OpenSpace’s AI-powered digital imaging worth a thousand words
OpenSpace, a construction technology firm based in San Francisco, California, has created the most advanced reality capture technology for construction teams by leveraging computer vision, artificial intelligence (AI), and 3D modelling. The OpenSpace product makes it easy to capture 360° images of a jobsite simply by mounting a camera to a helmet and walking through the jobsite. This process takes a fraction of the time required for capturing a site manually.
What makes OpenSpace’s platform so powerful is that the AI system automatically maps images onto project plans, requiring no manual corrections or location pinning. The captures upload quickly and are available to view remotely—from anywhere in the world—later that same day. The upload process also gets faster over time due to OpenSpace’s inbuilt machine learning capabilities.
OpenSpace also provides cloud-based virtual design and construction tools that allow easy comparisons of actual site conditions to building information modelling, as well as progress tracking across numerous variables.
OpenSpace Chief Executive Officer, Jeevan Kalanithi, told Build Australia that the tech company’s aim was to use computer vision and artificial intelligence to make the lives of builders easier.
Kalanithi said: “We make it really easy to have a full visual record of your project, so you can see it from anywhere at any time. On top of that, we take all that visual data and use AI to classify and quantify everything that the system is seeing.
“And it goes beyond looking around the digital space that you capture, extending to seeing graphs and analytics created automatically because the computer can understand what’s in there and automate a lot of the manual analytics that would take someone a lot of time to do by hand.”
“The solution OpenSpace offers addresses costs associated with risk, variations, and liability issues,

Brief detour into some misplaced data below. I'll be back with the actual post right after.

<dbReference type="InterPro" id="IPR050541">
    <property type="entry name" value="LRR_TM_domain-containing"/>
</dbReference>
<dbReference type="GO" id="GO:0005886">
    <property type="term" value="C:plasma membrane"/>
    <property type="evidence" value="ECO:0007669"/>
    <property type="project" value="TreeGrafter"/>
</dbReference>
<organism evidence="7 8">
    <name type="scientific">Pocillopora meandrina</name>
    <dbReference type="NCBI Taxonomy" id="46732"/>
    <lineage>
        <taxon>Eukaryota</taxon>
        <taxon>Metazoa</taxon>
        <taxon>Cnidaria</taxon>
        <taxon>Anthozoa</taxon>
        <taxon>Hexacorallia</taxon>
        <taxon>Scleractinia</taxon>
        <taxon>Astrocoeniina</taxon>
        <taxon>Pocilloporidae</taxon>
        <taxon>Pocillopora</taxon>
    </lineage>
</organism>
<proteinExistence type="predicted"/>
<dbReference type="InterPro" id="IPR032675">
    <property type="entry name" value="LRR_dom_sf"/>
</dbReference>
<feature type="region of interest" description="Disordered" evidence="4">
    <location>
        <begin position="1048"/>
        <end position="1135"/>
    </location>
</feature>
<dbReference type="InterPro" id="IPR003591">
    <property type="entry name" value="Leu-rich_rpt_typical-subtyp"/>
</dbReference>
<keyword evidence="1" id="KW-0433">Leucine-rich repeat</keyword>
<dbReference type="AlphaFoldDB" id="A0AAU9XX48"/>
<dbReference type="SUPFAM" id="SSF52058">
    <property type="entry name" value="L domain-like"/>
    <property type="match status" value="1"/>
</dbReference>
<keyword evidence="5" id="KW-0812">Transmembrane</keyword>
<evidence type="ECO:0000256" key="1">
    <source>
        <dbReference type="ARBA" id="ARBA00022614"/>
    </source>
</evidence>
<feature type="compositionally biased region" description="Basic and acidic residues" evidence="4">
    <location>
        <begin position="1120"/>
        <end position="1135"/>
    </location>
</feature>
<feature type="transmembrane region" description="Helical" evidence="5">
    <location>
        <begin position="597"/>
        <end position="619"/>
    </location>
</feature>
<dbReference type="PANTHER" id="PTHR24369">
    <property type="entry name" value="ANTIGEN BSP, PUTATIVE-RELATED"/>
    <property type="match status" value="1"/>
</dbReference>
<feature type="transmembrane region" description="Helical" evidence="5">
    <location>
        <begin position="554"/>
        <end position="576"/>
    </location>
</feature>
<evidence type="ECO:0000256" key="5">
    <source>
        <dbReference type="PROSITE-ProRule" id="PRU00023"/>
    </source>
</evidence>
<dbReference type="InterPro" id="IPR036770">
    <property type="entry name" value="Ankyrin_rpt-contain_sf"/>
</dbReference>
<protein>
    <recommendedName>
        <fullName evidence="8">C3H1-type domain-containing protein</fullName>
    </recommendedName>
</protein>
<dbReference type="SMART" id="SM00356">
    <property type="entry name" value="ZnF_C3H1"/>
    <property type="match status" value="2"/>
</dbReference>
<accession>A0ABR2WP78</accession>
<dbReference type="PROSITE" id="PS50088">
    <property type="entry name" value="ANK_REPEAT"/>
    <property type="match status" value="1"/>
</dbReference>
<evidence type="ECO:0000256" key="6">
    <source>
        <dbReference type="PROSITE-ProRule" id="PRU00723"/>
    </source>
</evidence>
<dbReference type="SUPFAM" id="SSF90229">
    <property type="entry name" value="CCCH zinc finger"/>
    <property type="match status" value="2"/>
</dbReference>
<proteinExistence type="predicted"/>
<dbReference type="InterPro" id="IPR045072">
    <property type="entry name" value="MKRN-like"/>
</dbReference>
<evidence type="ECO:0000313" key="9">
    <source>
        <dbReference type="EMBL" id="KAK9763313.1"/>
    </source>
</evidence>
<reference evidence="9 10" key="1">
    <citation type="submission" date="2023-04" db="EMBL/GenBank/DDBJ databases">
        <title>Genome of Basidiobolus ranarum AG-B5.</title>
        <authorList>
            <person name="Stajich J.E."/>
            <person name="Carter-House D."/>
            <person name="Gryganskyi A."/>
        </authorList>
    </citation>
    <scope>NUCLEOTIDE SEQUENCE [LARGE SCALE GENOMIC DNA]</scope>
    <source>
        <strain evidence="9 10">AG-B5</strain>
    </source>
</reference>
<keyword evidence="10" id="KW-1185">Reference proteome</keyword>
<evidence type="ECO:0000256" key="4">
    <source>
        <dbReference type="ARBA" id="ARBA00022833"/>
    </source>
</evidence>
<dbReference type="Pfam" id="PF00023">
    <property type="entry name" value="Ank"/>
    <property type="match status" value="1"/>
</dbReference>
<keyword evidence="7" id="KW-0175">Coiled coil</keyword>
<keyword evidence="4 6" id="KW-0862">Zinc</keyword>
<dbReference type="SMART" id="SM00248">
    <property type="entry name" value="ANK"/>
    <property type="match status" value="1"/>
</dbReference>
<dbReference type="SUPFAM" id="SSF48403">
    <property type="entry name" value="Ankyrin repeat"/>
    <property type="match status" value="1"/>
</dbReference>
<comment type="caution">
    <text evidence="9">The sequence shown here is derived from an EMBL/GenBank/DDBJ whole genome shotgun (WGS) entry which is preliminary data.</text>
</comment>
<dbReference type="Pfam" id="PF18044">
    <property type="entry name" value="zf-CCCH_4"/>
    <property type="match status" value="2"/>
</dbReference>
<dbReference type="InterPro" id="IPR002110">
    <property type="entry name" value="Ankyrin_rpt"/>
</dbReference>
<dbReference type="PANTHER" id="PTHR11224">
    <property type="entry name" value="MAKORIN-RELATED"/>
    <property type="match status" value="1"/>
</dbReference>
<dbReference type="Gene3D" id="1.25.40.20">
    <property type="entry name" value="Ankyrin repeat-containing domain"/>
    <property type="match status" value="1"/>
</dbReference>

and simply makes them go away”.
The OpenSpace platform is being used on thousands of jobsites around the world, and it is not used only during the build—property owners are also using it to monitor properties post-construction, to help identify maintenance issues and facilitate easier communication with stakeholders.
Kalanithi emphasises that what the software can achieve – allowing people to see their projects without needing to be there – is not a new idea; OpenSpace just made it extremely easy to do, and at scale, very quickly.
“We built the system from the ground up for builders, as we wanted to make sure it solved their problems,” he said.
Earlier this year, the company announced a new progress tracking solution built on top of the core product, called ClearSight Progress Tracking. This product allows teams to have a single, trusted record of progress to verify per cent complete. Teams can now see progress for various trades, including mechanical, electrical, walls and ceilings, and concrete at a glance.
By giving decision makers greater visibility into their jobsite progress, OpenSpace helps them to adjust schedules, verify pay applications, and improve coordination between team members.
Other sectors could also benefit from OpenSpace technology, with energy and mining companies across the globe actively using the software.
Kalanithi added: “The fact we can coordinate a lot more efficiently has saved a lot of scheduling trouble. One of our customers trimmed more than a month off their schedule, with a seven-figure saving because it was a big project, simply because they could coordinate the material being put in place much more quickly than they would have been able to otherwise.
“Moving from static documents with images thrown in, to an immersive virtual landscape with documents pinned into the correct location– I think this will create an easier way to work for a lot of builders.”
The company is not slowing down. They continue to innovate and add more features to their core product. Recently, OpenSpace announced 3D Scans, a new tool that allows customers to use their iPhones (versions 12 and up) or iPad Pro to do a LiDAR scan of a space, and then calculate snap measurements, in order to save time.